Immersion: Portal (one little spoiler)

['Immersion' is a series which I am hoping to kick-start with my post on Portal. However, as I'm in the middle of a hectic diet of examinations 'Immersion' may simply wither away. Oh noes!]

Portalís Aperture Science Enrichment Center -- Valve's masterpiece of sparse, minimalist design -- is a deeply desolate place. A deeply inhuman place. Despite consisting of cavernous rooms virtually indistinguishable from each other, the Enrichment Center's neutral white walls belied a compelling, chilling story: its clinical white dťcor told a tale of desolation, suffocating claustrophobia and mind-warping loneliness; its omnipresent deathly silence a similar, but just as affecting, legend of loneliness. The Aperture Science Enrichment Center is, in short, a disquieting place.

As the game progressed, I felt myself being dragged -- physically and mentally -- into the Enrichment Center. I felt institutionalised, somehow -- I felt as if I was trapped in a nightmare while playing the game. Truly, the fact that a neutral, clinical laboratory had and still has the capability to send shivers down my spine is a testament to the talent of Valve's developers. This immersion can probably be attributed to the fact that the Enrichment Center, oddly, reminded me of my vision of my imagined mind as a child -- a sparse series of vast caverns decorated in a clinical white, lorded over by a slightly unhinged intelligence capable of, uh, flooding an occupied laboratory with lethal neurotoxins.

The inside of a nine year old's mind

The Companion Cube, in my opinion, was an example of the institutionalism I referred to earlier. It was, in plain terms, nothing but a large, dense cube. However, the Companion Cube became pointedly more than that to many gamers as the game progressed -- thisÖ object, a solid thing incapable of experiencing conventional human emotions and feelings such as pain, love, and hate. The Companion Cube wasnít even dead -- it wasnít capable of death, since it had no concept of death. It was, for all intents and purposes, void of any recognisable life. It was, essentially, nothing more than a utility: an insignificant means to a significant end.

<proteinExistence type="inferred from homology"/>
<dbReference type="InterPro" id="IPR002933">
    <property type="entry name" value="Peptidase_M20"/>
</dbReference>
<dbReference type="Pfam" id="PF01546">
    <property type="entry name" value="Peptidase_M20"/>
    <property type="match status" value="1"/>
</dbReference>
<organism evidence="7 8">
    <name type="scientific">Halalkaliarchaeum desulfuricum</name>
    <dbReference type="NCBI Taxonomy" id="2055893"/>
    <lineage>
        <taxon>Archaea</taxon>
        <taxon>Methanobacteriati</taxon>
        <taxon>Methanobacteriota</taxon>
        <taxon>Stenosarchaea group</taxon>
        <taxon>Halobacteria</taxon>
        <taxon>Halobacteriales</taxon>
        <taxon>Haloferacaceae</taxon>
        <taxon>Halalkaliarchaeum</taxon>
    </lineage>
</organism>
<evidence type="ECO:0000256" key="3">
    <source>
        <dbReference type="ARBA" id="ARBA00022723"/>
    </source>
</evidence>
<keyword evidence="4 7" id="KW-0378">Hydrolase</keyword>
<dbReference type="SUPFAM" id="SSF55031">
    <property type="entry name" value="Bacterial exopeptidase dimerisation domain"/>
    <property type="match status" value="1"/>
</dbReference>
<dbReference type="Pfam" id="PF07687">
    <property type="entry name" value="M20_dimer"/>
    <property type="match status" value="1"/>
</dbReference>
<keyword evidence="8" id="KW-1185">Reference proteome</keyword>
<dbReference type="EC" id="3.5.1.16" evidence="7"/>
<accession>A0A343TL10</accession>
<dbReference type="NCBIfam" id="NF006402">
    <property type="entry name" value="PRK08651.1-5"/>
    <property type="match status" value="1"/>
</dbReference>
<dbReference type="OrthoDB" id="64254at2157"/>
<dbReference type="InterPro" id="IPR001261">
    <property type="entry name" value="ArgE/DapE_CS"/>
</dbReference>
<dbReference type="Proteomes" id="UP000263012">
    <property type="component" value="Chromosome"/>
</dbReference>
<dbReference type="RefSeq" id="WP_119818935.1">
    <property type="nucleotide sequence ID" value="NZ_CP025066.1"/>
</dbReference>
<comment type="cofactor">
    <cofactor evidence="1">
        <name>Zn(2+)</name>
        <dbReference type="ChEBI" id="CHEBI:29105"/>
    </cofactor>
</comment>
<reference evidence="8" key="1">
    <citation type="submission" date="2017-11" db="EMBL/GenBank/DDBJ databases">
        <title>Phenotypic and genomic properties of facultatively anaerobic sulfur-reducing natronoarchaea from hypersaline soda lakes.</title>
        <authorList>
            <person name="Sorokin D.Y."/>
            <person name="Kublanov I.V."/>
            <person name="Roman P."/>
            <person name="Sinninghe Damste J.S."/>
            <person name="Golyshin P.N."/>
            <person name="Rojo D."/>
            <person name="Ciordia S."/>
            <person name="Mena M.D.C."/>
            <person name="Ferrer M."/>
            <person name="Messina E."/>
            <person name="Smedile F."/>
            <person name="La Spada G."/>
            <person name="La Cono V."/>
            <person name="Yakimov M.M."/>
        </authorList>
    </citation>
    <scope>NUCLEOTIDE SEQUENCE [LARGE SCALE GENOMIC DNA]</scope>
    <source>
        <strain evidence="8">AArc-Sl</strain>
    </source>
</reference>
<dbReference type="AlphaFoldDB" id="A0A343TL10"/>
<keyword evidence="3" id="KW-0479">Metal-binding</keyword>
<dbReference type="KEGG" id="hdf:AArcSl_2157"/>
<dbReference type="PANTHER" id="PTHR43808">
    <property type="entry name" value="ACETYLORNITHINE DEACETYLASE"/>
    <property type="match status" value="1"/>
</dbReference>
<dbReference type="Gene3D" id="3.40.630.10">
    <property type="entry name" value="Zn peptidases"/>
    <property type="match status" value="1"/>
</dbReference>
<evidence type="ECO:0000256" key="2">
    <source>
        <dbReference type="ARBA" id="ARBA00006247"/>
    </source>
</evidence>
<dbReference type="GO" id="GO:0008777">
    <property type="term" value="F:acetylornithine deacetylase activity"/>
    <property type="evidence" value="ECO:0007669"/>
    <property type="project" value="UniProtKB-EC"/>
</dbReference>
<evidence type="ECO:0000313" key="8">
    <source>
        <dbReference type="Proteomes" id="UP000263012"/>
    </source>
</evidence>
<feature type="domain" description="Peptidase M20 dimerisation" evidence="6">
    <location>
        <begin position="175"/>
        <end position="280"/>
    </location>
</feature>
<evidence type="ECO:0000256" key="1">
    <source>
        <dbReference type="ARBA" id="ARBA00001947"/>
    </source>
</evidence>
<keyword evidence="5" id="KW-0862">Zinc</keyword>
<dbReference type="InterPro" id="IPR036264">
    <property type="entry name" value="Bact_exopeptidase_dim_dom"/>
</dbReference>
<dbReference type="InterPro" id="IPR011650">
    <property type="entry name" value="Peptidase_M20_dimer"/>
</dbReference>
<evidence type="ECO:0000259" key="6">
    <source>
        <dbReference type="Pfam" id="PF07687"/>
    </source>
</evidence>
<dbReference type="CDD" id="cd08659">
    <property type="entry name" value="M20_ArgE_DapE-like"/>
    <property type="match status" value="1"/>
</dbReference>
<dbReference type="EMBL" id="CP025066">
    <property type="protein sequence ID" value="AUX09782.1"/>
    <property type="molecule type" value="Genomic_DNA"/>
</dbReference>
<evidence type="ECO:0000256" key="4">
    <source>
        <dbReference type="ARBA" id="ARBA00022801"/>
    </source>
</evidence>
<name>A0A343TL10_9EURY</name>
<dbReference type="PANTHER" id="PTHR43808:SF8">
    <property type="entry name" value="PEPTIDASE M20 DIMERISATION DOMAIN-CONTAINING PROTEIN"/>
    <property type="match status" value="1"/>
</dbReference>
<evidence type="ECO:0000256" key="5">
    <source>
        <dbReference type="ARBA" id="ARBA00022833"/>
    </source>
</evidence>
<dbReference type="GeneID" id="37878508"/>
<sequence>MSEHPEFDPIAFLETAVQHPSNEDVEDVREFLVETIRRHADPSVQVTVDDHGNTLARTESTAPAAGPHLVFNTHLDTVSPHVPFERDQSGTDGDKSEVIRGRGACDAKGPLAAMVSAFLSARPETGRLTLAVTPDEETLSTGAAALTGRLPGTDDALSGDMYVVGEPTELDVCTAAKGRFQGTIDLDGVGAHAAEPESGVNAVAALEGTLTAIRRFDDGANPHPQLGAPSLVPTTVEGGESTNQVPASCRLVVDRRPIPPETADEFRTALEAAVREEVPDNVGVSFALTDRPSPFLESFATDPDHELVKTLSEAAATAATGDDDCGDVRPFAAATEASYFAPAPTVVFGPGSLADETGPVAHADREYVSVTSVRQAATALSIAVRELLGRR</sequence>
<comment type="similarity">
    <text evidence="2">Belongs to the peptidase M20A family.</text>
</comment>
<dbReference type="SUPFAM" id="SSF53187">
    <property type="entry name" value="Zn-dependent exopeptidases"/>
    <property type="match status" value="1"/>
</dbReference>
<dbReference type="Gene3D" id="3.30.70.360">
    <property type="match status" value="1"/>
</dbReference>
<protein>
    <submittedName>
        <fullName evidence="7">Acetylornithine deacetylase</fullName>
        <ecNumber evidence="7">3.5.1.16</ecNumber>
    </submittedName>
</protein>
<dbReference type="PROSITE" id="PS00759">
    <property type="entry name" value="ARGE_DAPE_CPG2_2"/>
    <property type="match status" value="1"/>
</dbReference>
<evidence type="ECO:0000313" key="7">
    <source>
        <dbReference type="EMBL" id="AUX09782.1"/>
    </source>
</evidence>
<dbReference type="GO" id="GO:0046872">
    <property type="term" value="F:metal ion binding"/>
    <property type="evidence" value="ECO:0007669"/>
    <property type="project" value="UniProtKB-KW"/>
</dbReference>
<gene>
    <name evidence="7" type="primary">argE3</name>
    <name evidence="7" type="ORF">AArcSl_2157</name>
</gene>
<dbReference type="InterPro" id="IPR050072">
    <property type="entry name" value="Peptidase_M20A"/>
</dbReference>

Yeah... people dig the Companion Cube. In a big way.

Nonetheless, its eventual demise affected me deeply. I felt disgusted with myself after tossing the Companion Cube into the incinerator, to be licked by the flames. I did, in a small, logical, emotionally dead area of my brain realised that my betrayal of my best buddy was for the greater good; this cold logic core realised that, in order to progress, I had to incinerate my Number One Best Pal of All Time despite the wishes of my sappy, emotionally overwrought personality. I also realised afterwards that, as a fifteen year-old male, spending almost an hour debating internally over whether or not to toss an inanimate object into a digital fire is simply unacceptable.

The character of Chell also contributed towards the irresistible immersion which I experienced while playing Portal. Her presence was largely unexplained; her personality barely expressed. In fact, most people I know who played Portal referred to Chell simply as Ďthe chick in the orange boiler suití. However, her presence didnít really need to be expressed: we didnít really need to know who Chell was. All we, as the players, knew was that Chell was a woman simply attempting to overcome GLaDOSí fiendish physics-based puzzles and escape the eerily silent Enrichment Center. Chell is the perfect example of a protagonist who doesn't need a backstory; a protagonist who doesn't need any ulterior motive.